They were certainly not flocking to me — with my Asian face that probably blended in with the natives. I just stood back and watched; it was quite amusing.

The Forbidden City
Walking through the main entrance of the Forbidden City — China’s imperial palace for more than five centuries — felt taking a journey back into time. The architecture of the buildings epitomized everything I envisioned about imperial China with the palace’s red walls and yellow curved roofs.

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Red buildings with yellow roofs and marble bridges over the Golden Water River characterize the design of the Forbidden City.
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The Forbidden City, which served as the imperial palace in the Ming and Qing dynasties, consists of more than 800 buildings and 9,000 rooms.

The professors gave us about an hour to meet at the back end of the Forbidden City. An hour would be too much time, I initially thought. But the entire span of the complex seemed to stretch on for miles — it was an endless walk through palace doors and wide open spaces. An hour simply wasn’t enough time.

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Overlooking one of many structures in the Forbidden City.
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The Gate of Supreme Harmony is guarded by massive bronze lions fronting the building.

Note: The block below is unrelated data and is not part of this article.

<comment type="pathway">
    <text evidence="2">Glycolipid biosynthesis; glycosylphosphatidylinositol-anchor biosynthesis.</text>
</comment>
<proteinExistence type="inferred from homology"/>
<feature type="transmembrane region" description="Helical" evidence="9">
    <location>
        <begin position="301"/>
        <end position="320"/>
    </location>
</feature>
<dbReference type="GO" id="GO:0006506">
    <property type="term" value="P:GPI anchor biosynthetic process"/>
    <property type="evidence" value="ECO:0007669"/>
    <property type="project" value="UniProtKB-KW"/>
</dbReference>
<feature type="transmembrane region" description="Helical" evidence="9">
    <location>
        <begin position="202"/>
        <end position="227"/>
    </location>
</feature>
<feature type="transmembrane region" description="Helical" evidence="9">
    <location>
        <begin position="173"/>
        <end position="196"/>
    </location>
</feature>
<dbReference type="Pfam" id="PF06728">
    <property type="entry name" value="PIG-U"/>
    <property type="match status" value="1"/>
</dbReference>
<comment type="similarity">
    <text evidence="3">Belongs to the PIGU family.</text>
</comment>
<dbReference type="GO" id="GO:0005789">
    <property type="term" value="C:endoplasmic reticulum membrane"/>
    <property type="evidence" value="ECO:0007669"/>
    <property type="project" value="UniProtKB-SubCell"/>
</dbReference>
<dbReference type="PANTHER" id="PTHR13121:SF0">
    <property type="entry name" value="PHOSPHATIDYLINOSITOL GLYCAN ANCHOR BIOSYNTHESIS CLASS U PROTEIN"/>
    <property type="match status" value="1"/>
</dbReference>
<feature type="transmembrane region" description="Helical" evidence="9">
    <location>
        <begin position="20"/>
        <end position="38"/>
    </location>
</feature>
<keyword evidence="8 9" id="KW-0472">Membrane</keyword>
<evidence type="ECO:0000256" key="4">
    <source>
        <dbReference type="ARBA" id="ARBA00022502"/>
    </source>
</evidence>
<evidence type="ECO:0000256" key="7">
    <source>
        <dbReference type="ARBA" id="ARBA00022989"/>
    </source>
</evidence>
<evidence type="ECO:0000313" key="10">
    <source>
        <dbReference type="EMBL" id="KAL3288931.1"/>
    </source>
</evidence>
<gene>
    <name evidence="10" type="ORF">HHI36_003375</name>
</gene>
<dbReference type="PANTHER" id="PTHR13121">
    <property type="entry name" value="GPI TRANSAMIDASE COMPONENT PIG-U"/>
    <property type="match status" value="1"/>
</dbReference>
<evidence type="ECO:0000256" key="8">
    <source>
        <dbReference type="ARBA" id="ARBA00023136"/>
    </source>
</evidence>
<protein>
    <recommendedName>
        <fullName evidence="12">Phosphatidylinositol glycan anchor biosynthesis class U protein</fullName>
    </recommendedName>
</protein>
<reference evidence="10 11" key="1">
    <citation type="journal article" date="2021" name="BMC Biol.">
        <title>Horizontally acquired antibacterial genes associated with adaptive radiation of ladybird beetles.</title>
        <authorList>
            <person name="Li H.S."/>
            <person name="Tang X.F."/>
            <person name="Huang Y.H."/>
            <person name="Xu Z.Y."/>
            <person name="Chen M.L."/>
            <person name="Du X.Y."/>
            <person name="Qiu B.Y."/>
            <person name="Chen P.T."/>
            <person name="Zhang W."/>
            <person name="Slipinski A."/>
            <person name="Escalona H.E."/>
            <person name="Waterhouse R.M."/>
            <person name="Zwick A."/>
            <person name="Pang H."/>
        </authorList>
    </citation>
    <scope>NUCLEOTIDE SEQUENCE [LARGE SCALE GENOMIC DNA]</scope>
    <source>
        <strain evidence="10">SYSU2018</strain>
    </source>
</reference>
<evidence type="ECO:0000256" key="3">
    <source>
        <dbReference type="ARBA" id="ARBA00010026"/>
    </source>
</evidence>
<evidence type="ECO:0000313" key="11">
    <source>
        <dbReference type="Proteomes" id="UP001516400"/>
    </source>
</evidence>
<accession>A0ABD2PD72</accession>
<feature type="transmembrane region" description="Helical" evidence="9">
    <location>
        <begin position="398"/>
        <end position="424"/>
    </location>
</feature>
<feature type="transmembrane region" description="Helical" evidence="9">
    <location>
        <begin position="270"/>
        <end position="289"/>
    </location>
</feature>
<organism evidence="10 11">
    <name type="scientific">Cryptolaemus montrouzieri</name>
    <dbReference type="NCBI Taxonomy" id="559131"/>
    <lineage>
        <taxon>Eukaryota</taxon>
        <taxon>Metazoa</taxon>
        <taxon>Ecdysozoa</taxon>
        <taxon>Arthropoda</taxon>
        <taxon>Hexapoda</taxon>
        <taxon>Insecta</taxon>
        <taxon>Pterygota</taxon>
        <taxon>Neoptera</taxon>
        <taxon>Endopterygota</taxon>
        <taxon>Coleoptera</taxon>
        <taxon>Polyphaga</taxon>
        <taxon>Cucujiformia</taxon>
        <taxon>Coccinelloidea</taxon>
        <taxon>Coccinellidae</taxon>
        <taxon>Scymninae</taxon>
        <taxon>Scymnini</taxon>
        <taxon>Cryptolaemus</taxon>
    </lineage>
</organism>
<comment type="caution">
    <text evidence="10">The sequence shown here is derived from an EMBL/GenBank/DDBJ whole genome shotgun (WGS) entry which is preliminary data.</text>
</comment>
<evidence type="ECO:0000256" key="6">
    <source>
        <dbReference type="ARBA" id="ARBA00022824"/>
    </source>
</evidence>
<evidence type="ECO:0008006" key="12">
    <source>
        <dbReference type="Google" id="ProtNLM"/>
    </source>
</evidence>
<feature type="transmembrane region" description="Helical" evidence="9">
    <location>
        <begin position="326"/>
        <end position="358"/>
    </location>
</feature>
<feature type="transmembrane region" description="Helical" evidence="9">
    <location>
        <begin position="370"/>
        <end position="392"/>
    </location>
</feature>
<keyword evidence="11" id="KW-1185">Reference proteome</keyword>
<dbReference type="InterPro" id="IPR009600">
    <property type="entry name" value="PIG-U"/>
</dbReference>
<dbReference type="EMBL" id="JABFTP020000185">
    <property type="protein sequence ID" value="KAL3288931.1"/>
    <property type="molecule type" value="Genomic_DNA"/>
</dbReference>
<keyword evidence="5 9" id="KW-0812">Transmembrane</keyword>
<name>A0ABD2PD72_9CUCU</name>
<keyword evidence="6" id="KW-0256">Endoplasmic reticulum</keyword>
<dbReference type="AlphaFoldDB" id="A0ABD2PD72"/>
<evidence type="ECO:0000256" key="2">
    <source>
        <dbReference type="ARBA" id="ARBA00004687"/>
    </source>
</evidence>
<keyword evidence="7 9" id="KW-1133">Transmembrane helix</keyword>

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A throne in one of the Forbidden City halls symbolizes imperial power during the Ming and Qing dynasties.

Olympic Park
Whenever I think about the 2008 Olympics, I always visualize that prominent silver Bird’s Nest stadium standing at the center of it all, so seeing this Olympic landmark with my own two eyes was beyond exciting. The park itself was spacious and buildings spread far apart, but I could only imagine how chaotic it would’ve been at the time of the Olympics.

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Tourist cross the street near the entrance of the Beijing Olympic Park.
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As the tallest building in Olympic Park, the TV transmission tower broadcasted the signal of the Olympic Games to the rest of the world.
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The famed Bird’s Nest beckons tourists walking through the spacious Olympic Park.
Professor Wu and I stand in front of the Bird's Nest.
Professor Wu and I stand in front of the Bird’s Nest.
The Beijing National Aquatics Center, also known as the Water Cube, was built specifically for the swimming competitions.
The Beijing National Aquatics Center, also known as the Water Cube, was built specifically for the swimming competitions.

Seeing the main attractions of Beijing was one of the best parts about my trip, but I don’t think it could ever surpass what I learned about its culture, food and media…